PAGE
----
The Italian Surge
Wickman’s was still part-Italian. Massarotto and Rossi remained regulars and had now settled into the side with Massarotto, a center-half, one of the Piemen’s top attacking threats. Wickman’s all but clinched the first-half title by winning their fifth in a row, 2-0 over Auburn, thanks to Massarotto’s fifth goal in as many matches.
ISU and MROD, a collection of college-age conscripts playing half a world away from home and without much support, nevertheless pushed Wickman’s all the way. Combined, their goal differential was 38-11. ISU, which finished second but level on points with MROD, managed a 1-1 draw with the Piemakers. Seattle’s Italians also discovered a rich vein of form during the holidays.
For 10 weeks, from Veteran’s Day to January 21, 1945, the 28th Italian Service Unit was unbeaten during its surge to the McMillan Cup final and first place in the league’s second half. Clerici (5), Chuck Zelli and Martini combined for 11 goals.
While both footballers and fans had heard and read of Italy’s mastery at World Cups, now they were getting an up-close glimpse of this special, continental brand of soccer, and spectators were again flocking to Sunday doubleheaders. This was no longer the British-influenced game, heavily weighted on tackling, stamina and launching long balls. This was about ball-control and sometimes acrobatic technique; less about brave physical challenges and more about bravura. It was appealing to the eye, and with ISU on the marquee, 2,000 watched the McMillan Cup semifinals at Lower Woodland.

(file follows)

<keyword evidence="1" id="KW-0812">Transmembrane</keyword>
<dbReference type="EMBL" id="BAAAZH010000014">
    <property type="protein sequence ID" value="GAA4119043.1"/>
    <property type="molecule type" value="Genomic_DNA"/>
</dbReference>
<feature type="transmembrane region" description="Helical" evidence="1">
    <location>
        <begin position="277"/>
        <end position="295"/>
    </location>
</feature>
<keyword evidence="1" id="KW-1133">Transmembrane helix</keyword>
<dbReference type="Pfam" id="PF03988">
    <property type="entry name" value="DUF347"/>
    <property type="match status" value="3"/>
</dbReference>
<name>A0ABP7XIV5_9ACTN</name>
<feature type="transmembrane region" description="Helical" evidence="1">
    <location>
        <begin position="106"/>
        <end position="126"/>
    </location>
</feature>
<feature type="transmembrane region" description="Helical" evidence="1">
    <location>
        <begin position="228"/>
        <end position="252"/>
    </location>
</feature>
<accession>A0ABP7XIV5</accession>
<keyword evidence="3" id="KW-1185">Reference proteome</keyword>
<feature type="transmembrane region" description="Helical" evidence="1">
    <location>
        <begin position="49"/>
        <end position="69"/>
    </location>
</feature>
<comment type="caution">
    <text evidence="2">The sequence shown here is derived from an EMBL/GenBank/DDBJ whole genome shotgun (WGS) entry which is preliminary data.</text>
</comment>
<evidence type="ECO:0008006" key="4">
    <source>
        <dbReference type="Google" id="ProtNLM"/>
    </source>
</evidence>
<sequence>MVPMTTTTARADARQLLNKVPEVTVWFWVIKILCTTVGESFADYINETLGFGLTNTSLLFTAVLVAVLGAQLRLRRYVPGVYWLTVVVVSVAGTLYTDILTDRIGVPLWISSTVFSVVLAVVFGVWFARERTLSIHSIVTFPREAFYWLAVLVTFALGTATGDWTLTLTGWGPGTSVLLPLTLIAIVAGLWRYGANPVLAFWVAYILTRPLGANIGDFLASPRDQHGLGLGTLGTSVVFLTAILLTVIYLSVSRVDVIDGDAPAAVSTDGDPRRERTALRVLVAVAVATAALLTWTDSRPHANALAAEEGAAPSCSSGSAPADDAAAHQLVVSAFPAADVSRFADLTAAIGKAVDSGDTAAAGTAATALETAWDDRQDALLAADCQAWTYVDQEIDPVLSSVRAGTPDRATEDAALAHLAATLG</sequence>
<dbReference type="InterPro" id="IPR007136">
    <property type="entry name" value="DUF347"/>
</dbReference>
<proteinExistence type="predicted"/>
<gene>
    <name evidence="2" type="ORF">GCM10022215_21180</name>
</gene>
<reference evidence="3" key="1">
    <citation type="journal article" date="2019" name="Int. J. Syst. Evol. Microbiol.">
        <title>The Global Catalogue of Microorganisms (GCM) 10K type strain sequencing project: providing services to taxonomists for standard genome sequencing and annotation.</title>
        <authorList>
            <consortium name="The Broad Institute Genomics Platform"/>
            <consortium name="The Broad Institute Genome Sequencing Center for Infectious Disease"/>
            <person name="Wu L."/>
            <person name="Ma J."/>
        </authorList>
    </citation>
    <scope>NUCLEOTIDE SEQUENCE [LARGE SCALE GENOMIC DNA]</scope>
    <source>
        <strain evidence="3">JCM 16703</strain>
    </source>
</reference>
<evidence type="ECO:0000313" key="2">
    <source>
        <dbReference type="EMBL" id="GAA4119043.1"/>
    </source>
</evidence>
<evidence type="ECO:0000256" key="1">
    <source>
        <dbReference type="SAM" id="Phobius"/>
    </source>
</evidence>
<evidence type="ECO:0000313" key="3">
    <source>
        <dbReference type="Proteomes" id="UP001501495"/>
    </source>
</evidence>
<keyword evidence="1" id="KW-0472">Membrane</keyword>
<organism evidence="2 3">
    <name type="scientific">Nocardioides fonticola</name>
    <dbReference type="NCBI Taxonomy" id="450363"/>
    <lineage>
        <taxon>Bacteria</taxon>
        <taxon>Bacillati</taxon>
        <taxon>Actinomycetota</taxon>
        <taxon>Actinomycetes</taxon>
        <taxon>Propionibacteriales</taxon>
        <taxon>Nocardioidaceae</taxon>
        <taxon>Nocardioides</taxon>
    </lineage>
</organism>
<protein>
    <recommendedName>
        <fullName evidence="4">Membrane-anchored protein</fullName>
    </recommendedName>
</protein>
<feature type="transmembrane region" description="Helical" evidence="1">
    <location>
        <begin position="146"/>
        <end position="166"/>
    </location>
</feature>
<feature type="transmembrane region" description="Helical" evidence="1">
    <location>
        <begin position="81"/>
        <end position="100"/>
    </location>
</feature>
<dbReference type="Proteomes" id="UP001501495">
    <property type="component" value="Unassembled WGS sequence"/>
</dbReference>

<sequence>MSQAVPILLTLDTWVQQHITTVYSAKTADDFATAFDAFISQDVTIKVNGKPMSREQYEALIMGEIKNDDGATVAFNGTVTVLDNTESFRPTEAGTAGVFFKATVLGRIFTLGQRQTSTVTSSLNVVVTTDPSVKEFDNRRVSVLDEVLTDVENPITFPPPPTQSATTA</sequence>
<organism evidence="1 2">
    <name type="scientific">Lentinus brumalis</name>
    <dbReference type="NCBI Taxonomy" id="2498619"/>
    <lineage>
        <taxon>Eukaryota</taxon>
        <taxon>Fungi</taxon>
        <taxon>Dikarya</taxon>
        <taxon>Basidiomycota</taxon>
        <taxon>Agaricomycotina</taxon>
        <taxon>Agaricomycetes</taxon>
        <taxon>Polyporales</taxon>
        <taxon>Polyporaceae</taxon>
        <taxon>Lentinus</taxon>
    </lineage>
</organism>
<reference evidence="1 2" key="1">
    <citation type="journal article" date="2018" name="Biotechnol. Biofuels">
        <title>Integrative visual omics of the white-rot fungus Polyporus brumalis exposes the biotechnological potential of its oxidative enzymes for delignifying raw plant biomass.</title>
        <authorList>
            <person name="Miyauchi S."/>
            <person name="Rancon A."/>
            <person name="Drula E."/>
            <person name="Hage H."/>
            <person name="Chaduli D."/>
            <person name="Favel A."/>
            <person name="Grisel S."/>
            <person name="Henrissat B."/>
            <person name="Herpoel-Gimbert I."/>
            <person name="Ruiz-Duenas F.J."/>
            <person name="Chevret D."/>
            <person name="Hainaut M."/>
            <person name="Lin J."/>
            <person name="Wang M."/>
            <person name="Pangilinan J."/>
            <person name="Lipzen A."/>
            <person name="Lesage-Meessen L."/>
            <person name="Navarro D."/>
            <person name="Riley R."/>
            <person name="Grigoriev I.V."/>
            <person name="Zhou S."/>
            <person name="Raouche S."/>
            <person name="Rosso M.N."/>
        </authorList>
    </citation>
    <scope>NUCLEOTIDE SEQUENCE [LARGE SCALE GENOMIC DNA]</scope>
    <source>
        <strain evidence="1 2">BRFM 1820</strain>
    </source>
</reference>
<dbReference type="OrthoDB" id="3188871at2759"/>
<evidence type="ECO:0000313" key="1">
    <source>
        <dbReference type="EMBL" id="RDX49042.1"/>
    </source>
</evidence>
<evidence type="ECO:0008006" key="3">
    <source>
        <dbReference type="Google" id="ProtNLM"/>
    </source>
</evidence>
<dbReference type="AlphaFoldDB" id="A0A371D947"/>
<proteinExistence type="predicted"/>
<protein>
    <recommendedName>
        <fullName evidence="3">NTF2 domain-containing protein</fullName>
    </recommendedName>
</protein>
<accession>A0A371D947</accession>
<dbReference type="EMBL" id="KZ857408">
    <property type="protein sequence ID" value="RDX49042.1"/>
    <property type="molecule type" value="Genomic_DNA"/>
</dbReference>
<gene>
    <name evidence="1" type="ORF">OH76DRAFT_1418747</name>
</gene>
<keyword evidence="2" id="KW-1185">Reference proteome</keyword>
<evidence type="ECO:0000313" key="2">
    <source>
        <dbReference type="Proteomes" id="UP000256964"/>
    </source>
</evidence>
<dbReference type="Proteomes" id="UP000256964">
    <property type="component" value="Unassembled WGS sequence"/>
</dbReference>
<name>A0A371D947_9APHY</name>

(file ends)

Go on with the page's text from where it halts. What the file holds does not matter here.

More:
“Oldtimers are hopeful that our local boys will benefit as a result of witnessing spectacular foot and headwork displayed by the Italian squads,” said Barney Kempton, the onetime league star and future National Soccer Hall of Fame inductee.
Not Everyone’s A Fan
The ISU surge was all the more impressive given the growing discord amongst other teams, namely those below the Italians in the table. First came opposition to the Italians’ use of the “hitch-kick.” Locals claimed it resulted in high kicks, endangering safety to onrushing defenders. As victories piled up, occasionally one-sided, the locals’ physicality escalated. The WSFA convened an emergency meeting of club managers.
“The Italians are yelling about the rough play of American teams,” reported the Times. One option: Split the league into two divisions, with Italians joined by Winslow Marine, whose players were natives of India, and the other division comprised of four largely American teams. That option was quickly dismissed by league leaders.